Skip to content


Your cart is empty

Article: Jumping the broom

Jumping the broom

Origins and Historical Context

  • Jumping the broom originated in West Africa and was brought to the United States through the Atlantic slave trade.
  • Enslaved people used jumping the broom to signify their commitment to a marriage relationship.
  • Legal marriage between enslaved people was not recognized during slavery.
  • The custom allowed enslaved couples to publicly declare their commitment to each other.

Enslaved Community Practices

  • Jumping the broom was a public and ceremonial announcement of a couple's commitment to each other.
  • Slave narratives from Georgia mention the practice of jumping the broom to get married.
  • The custom was not legally recognized after emancipation, but some African American communities continued the practice.
  • The phrase "jumping the broom" became synonymous with getting married in African American culture.

Revival and Popular Culture

  • The custom of jumping the broom was revived among African Americans after the publication of Alex Haley's "Roots."
  • The 1992 book "Broom Jumping: A Celebration of Love" describes the African American custom during the early 1990s.
  • The custom is referenced in various TV shows and films, including "Roots" and "The Birth of a Nation."

Cultural Exchange and Influences

  • Historian Tyler D. Parry suggests that the custom of jumping the broom in the United States has more similarities to the British Isles than to Ghanaian customs.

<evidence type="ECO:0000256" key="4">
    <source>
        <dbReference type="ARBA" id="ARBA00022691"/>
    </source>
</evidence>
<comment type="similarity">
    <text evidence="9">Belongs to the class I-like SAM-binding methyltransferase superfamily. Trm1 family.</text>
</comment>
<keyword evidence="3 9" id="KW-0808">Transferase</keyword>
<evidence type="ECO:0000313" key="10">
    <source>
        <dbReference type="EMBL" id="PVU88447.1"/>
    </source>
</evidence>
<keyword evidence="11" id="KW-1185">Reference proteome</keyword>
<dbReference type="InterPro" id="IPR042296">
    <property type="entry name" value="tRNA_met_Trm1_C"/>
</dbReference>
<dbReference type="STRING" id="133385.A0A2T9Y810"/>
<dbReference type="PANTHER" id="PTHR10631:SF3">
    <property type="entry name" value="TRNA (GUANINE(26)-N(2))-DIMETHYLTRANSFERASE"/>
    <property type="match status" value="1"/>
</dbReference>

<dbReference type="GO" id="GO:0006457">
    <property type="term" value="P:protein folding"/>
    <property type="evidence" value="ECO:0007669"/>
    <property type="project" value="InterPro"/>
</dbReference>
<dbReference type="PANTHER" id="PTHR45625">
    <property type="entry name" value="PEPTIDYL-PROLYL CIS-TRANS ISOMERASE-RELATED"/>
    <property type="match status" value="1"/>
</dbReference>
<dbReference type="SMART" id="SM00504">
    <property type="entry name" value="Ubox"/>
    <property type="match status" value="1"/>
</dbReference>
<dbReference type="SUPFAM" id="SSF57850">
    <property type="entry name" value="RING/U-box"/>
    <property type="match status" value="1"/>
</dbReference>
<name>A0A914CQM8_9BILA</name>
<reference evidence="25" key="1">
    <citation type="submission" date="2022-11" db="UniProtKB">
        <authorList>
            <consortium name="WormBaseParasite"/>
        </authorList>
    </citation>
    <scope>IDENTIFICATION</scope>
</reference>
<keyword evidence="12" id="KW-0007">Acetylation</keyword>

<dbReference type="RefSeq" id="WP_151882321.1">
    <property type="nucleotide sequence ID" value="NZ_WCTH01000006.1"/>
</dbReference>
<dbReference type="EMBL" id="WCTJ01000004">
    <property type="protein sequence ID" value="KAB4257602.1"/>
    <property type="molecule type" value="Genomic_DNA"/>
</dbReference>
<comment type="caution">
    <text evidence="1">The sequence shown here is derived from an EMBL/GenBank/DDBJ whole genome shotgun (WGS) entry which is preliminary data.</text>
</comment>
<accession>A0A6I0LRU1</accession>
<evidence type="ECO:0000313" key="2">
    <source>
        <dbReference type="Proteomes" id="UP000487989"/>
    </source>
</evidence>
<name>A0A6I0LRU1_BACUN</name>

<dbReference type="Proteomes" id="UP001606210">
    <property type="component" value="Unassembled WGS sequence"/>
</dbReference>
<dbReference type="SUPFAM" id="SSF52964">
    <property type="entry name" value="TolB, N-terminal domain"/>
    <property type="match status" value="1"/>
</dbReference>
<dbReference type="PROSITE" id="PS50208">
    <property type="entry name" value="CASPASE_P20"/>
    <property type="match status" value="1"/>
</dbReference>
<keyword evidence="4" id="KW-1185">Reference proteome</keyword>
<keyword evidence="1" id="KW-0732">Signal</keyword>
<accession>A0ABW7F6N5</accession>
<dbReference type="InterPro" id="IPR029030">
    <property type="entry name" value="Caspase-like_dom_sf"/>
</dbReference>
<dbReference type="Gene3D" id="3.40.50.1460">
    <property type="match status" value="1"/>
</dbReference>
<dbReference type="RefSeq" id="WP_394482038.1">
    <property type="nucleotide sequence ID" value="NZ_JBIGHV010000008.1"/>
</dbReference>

• Poor white Southerners in the US South had cultural exchange with enslaved African Americans.
  • The custom of jumping the broom in Wales involved jumping over a branch of flowering broom or a besom made of broom.
  • The association of the broom with witches led to its adoption by some Wiccans.
  • The custom reflects cultural influences and exchanges between different communities.

Legal Recognition and Challenges

  • Enslaved people were not legally recognized as married, but jumping the broom held cultural and emotional significance.
  • After emancipation, many formerly enslaved couples sought legal recognition of their marriages.
  • The legal recognition of broom-jumping marriages varied across different states and time periods.
  • The tradition raised questions about the rights and legal protections afforded to married couples, particularly in relation to slavery.

Jumping the broom Data Sources

Reference URL
Knowledge Graph

Read more

Jewish wedding

Wedding Ceremony The chuppah is a central element of the Jewish wedding ceremony. The badeken is the veiling ceremony where the groom covers the bride's face. The procession is the order in which t...

Read more


Functions and Significance of Jewellery Jewellery can serve functional purposes, such as fixing clothing or hair in place. It can act as a marker of social and personal status, like a wedding ring....

Read more